Department of Oriental Antiquities, Louvre Museum, Paris, France

The Department of Oriental Antiquities of the Louvre Museum in Paris, dates from 1881 and presents an overview of early Near Eastern civilization and “first settlements”, before the arrival of Islam. The Department of Oriental Antiquities preserves objects from a region located between present-day India and the Mediterranean Sea (Turkey, Syria, Iraq, Lebanon, Israel, Jordan, Saudi Arabia, Iran, Afghanistan …).

It is one of the three most important collections in the world (along with those of theBritish Museum and the Pergamon Museum) with more than 150,000 objects. The department presents 6,500 works in around thirty rooms, including universal masterpieces such as the Code of Hammurabi or the impressive Lamassus from the palace of Khorsabad.

It offers an almost complete panorama of the ancient civilizations of the Near and Middle East. The collection’s development corresponds to archaeological work such as Paul-Émile Botta’s 1843 expedition to Khorsabad and the discovery of Sargon II’s palace. These finds formed the basis of the Assyrian museum, the precursor to today’s department.

The museum contains exhibits from Sumer and the city of Akkad, with monuments such as the Prince of Lagash’s Stele of the Vultures from 2450 BC and the stele erected by Naram-Sin, King of Akkad, to celebrate a victory over barbarians in the Zagros Mountains. The 2.25-metre (7.38 ft) Code of Hammurabi, discovered in 1901, displays Babylonian Laws prominently, so that no man could plead their ignorance. The 18th-century BC mural of the Investiture of Zimrilim and the 25th-century BC Statue of Ebih-Il found in the ancient city-state of Mari are also on display at the museum.

The Persian portion of Louvre contains work from the archaic period, like the Funerary Head and the Persian Archers of Darius I. This section also contains rare objects from Persepolis which were also lent to the British Museum for its Ancient Persia exhibition in 2005.

The Assyrian Museum of the Louvre, inaugurated in 1847 and then attached to the Department of Antiquities, is the first museum in the world devoted to Oriental antiquities. The Department of Oriental Antiquities is officially created by decree of theAugust 20, 1881, following the excavations of Tello and the considerable progress in the rediscovery of Eastern antiquity to which the section of the Assyrian museum contributed actively. Throughout the 19th century and during the first half of the 20th century, the collections developed thanks to the explorations and excavations carried out by French diplomats and archaeologists in the Near and Middle East, in particular on the sites of Khorsabad, Tello, Susa, Mari, Ugarit or even Byblos.

With more than 150,000 objects, the Department of Oriental Antiquities of the Louvre Museum presents one of the most important collections in the world, which makes it possible to offer one of the most complete panoramas of the ancient history of the Near and Middle East. The current presentation of the Department of Oriental Antiquities is articulated around three main areas of collections, distributed according to geographical and cultural groups: Mesopotamia; Ancient Iran (Elam, Persia…) and Central Asia; Pays du Levant.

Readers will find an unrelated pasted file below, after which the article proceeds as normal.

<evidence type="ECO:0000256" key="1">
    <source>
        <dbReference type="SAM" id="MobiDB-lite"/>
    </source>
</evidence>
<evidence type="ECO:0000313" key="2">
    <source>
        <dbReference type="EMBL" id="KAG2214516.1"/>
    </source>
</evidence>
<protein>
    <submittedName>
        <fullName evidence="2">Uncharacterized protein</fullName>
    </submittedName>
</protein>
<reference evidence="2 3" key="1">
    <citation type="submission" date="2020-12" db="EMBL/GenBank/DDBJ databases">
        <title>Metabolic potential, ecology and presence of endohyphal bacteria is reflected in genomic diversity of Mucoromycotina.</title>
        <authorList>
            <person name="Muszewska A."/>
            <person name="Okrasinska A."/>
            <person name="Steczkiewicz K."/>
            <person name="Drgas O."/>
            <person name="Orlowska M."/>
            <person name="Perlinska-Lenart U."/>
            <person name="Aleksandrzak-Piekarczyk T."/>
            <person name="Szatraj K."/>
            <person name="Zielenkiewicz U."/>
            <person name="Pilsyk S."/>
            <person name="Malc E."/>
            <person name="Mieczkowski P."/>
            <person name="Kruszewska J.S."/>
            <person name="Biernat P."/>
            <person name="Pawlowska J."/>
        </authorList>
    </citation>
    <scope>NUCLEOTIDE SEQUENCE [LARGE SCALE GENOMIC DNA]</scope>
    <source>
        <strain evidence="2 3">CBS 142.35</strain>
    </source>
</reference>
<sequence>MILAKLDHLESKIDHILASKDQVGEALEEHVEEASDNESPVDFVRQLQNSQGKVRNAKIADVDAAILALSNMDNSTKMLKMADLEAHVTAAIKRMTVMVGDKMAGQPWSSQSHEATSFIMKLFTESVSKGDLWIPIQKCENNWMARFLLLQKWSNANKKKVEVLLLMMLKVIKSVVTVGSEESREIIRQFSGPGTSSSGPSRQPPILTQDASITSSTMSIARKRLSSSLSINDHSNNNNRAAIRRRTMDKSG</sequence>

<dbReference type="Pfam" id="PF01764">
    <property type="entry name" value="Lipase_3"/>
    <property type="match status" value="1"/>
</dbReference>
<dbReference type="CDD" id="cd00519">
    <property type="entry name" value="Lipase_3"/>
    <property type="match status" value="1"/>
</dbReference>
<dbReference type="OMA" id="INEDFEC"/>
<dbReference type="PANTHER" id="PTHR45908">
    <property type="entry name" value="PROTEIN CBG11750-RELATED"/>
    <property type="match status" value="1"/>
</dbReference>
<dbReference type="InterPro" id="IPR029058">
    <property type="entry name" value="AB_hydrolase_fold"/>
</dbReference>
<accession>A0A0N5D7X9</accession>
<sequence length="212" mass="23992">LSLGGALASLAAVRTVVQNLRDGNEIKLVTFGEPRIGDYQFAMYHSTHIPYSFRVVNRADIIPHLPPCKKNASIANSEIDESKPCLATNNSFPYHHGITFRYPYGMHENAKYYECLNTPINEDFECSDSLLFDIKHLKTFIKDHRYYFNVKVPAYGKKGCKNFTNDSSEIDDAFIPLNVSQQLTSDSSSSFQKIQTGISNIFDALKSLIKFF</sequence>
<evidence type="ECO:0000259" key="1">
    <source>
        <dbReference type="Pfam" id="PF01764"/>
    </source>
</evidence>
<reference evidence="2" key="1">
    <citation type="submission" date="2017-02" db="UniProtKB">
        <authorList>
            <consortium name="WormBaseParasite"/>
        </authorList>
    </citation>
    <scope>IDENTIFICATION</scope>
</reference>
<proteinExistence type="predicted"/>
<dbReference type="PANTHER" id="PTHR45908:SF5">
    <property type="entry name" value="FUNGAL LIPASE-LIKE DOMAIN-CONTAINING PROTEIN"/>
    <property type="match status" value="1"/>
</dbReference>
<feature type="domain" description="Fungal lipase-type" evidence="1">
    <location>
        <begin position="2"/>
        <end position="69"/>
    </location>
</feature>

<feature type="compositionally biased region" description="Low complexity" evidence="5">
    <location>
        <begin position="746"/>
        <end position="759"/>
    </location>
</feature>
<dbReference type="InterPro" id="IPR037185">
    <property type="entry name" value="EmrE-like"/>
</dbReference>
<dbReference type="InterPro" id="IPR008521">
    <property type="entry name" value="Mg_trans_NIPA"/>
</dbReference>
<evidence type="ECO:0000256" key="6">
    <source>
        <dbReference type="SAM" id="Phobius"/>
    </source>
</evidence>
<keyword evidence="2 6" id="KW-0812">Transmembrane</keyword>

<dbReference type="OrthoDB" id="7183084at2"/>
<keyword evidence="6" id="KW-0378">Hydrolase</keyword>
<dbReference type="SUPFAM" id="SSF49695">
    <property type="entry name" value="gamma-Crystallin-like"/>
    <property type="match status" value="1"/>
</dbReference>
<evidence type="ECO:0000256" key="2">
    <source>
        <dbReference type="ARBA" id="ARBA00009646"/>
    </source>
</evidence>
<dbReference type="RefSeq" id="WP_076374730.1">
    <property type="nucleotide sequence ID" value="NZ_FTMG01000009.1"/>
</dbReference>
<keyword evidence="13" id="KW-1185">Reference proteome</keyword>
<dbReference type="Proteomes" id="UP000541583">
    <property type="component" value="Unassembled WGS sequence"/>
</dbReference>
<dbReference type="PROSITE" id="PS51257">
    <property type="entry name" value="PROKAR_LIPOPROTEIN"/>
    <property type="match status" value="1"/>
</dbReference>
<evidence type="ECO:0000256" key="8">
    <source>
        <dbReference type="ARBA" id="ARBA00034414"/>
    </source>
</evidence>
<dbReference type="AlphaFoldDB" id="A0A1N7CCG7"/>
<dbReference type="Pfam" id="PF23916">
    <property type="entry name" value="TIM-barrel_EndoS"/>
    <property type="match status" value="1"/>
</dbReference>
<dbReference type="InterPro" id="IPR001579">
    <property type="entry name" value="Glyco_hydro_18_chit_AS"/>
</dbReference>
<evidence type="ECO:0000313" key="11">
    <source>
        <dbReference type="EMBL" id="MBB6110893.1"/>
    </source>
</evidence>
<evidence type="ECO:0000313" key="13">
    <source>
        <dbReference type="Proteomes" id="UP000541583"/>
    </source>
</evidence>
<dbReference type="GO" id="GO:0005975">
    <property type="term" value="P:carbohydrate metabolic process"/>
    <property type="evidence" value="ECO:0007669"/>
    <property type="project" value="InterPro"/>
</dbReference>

These works cover some 8,000 years of history over an immense territory ranging for certain periods from Central Asia to Spain and from the Black Sea to the Indian Ocean. Since the Neolithic era, many cultures and civilizations have succeeded each other in this region, where we see in particular the appearance of a political, military and religious administration, or the birth of the State according to a common formula. It is also the cradle of writing, which appeared around -3300 in Uruk, Mesopotamia.

Khorsabad courtyard
The Khorsabad courtyard presents the remains of a gigantic city built in barely ten years, at the end of the 8th century BC. At that time, the north of present-day Iraq belonged to the powerful Assyrian Empire. King Sargon II decides to build a new capital in Khorsabad, near Mosul. But on the death of its founder, the city lost its status as capital. It was not until the 19th century that French archaeologists rediscovered the remains of the site. This is how the first Assyrian museum in the world was born in the Louvre.

In the 8th century BC, King Sargon II reigned over the Assyrian Empire. Towards -713, he takes a strong decision which must establish his authority: to found a new capital. He chose a vast site at the foot of Mount, in the north of present-day Iraq. This will be Dûr-Sharrukin, the “fortress of Sargon”. The king undertook the construction of this new city which must be commensurate with his omnipotence. Its dimensions exceed the largest cities of the ancient world. His palace alone has 200 rooms and courtyards.

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But on the death of Sargon II in -705, his son and successor, King Sennacherib, abandoned the work of the still unfinished city to transfer the capital to Nineveh. Sargon II was killed in a fierce battle. The gradually forgotten site was only found in 1843, during pioneering excavations undertaken by Paul-Émile Botta, vice-consul of France in Mosul. This is the beginning of Mesopotamian and more broadly Eastern archaeology. With this discovery reappear the vestiges of a forgotten civilization.